The gunpowder calls to mind bonfires, fairgrounds, and dark clubs vibrating with sexual promise and danger. Itís a gun or a round of fireworks freshly discharged, and the tense moment right after when people donít know how to react.

In a way, Bapteme du Feu reminds me a bit of 540 Baccarat Rouge, if only in its strange, sweet-peppery supersonic radiance that is actually very hard to define in words. 540 Baccarat Rouge is supposed to smell like crushed rubies, and successful or not (I say not), it does manage to put across something of that very abstract idea.

Bapteme du Feu is similarly abstract. Whether it succeeds or not depends less on its technical construction and more on the feeling it is able to summon up inside of each individual wearer. Itís a half of a perfume, then, just lying there waiting to be picked up and made into something whole by you supplying the other half of the equation: your imagination. In me, it conjures up a memory of a club or the excitement I felt when standing in the center of a press of bodies, dry ice flowing around me. This vision is half me, half the perfume.

Unfortunately, the atmosphere captured so vividly in the topnotes does not hold together for very long. The fragrance starts to fade out into a very sweet, almost candied note, exposing a standard chemical exoskeleton, the usual base Iíd expect from a designer perfume, not a niche one (although Iím getting used to that too).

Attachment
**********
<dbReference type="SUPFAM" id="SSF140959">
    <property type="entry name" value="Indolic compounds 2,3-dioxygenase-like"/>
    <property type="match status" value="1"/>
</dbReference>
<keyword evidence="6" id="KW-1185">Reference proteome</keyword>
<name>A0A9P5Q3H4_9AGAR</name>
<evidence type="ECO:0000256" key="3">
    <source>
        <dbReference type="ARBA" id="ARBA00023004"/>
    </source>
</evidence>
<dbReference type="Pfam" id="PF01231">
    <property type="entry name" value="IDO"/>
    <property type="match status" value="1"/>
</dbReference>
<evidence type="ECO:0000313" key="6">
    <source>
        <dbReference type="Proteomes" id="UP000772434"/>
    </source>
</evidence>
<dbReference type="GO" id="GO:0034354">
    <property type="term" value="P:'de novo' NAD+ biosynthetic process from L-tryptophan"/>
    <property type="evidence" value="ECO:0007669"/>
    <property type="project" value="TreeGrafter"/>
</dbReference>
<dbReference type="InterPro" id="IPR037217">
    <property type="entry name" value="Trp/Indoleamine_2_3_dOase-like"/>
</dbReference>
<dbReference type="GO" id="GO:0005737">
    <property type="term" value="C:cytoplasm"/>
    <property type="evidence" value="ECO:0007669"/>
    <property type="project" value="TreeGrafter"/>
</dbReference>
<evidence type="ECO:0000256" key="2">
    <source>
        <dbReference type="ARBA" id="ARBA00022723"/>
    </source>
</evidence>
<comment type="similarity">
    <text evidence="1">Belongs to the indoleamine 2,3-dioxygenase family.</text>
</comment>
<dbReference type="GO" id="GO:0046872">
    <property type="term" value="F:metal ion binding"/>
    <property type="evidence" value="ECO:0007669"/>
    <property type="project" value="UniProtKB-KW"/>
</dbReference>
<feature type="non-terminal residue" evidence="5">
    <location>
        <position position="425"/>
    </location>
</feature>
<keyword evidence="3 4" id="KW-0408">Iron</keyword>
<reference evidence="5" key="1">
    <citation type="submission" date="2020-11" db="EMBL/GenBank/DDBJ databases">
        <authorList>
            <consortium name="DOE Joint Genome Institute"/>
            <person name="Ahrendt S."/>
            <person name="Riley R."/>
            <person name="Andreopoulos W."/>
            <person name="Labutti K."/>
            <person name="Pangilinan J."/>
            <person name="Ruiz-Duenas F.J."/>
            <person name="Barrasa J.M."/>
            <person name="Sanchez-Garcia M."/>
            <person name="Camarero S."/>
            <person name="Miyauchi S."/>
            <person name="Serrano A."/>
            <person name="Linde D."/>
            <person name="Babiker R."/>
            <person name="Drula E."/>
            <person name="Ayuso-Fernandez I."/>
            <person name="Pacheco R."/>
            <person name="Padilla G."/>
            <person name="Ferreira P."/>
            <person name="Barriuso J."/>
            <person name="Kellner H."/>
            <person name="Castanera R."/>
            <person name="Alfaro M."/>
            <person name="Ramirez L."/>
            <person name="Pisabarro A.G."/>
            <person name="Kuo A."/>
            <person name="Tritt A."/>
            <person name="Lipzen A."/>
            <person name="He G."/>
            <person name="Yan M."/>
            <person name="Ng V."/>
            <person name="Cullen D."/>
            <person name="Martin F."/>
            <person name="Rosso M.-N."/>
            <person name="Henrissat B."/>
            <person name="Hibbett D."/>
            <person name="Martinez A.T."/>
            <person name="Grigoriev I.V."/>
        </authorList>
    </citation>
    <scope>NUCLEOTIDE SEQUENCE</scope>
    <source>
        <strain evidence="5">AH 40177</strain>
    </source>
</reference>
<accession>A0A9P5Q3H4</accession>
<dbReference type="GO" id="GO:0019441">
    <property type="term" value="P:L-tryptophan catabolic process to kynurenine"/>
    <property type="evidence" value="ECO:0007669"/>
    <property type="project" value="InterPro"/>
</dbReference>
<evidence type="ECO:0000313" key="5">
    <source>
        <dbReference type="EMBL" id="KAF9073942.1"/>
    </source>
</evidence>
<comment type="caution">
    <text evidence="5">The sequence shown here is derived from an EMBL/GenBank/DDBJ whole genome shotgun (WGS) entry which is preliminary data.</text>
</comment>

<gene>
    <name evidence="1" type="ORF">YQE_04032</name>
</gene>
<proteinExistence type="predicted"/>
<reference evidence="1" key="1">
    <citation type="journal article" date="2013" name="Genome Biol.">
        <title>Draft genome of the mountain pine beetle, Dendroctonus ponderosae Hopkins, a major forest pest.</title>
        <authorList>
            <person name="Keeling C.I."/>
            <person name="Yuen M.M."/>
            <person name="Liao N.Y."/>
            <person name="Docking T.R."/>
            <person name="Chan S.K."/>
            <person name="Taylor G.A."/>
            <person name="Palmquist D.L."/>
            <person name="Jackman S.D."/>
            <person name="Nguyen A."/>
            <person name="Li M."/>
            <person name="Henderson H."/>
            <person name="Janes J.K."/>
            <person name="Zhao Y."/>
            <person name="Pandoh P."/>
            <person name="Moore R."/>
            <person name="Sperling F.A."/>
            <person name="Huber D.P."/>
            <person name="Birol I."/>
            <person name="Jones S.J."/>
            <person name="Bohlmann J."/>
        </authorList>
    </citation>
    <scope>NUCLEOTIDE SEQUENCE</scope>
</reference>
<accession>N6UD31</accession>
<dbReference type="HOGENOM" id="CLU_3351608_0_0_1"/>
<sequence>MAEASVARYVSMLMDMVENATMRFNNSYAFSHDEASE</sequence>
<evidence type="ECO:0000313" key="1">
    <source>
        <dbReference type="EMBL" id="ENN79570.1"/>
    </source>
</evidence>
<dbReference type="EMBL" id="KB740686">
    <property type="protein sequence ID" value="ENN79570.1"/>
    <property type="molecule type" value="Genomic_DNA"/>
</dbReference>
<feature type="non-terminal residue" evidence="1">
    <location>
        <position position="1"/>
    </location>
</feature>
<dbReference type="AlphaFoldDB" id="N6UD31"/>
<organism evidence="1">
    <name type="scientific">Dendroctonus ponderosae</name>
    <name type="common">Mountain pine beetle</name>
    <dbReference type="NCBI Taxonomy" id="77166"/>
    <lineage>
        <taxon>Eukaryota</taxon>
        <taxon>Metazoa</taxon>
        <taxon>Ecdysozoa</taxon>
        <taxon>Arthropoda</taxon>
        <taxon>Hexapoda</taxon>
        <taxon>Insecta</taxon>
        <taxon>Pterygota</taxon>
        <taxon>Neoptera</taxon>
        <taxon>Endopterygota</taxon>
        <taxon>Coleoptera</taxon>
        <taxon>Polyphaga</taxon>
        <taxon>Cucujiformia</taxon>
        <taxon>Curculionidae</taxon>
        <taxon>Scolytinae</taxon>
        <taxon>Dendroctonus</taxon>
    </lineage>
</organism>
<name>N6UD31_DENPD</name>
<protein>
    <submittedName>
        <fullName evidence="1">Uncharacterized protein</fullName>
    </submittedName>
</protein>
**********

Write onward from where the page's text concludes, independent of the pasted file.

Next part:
On the upside, itís nowhere near the level of Iso E Super or Ambroxan pain I suffer in stuff like Sauvage or even Lutensí own LíOrpheline. Itís comfortably worked in, whatever it is. I just think that itís too plain a material Ė this radiance-giving molecule Ė to carry a perfume like this all the way.

Iím not sure that Bapteme du Feu is quite the return to form that people were hoping for from Oncle Serge, but itís as strange and as atmospheric as some of his earlier work such as Mandarin Mandarine and La Myrrhe. Running counter to what many people expect from a Lutens, it has no syrupy, dried-fruit sweetness at all. It is as bone dry as Chene or Gris Clair, with a side of burnt orange peel. Despite the ginger note, there is no relation to 5 Oí Clock Au Gingembre beyond a sharp, citrusy aftershave-like nuance I pick up in both.

I recommend at least a sample to see if your imagination provides the spark that lights this particular tube of gunpowder. I think itís an interesting, slightly challenging perfume that doesnít go out of its way to be sweet or playful or even particularly pleasing. And in the face of so many dull and commercially pretty fragrances out there, this makes Bapteme du Feu a Good Thing indeed.
28th October, 2016
I'm really enjoying my sample, but unfortunately I don't get longevity at all....Pretty much gone by lunch time. I definitely get the burnt orange and the gingerbread and LOVE it! Will enjoy this over the holidays for sure!
20th October, 2016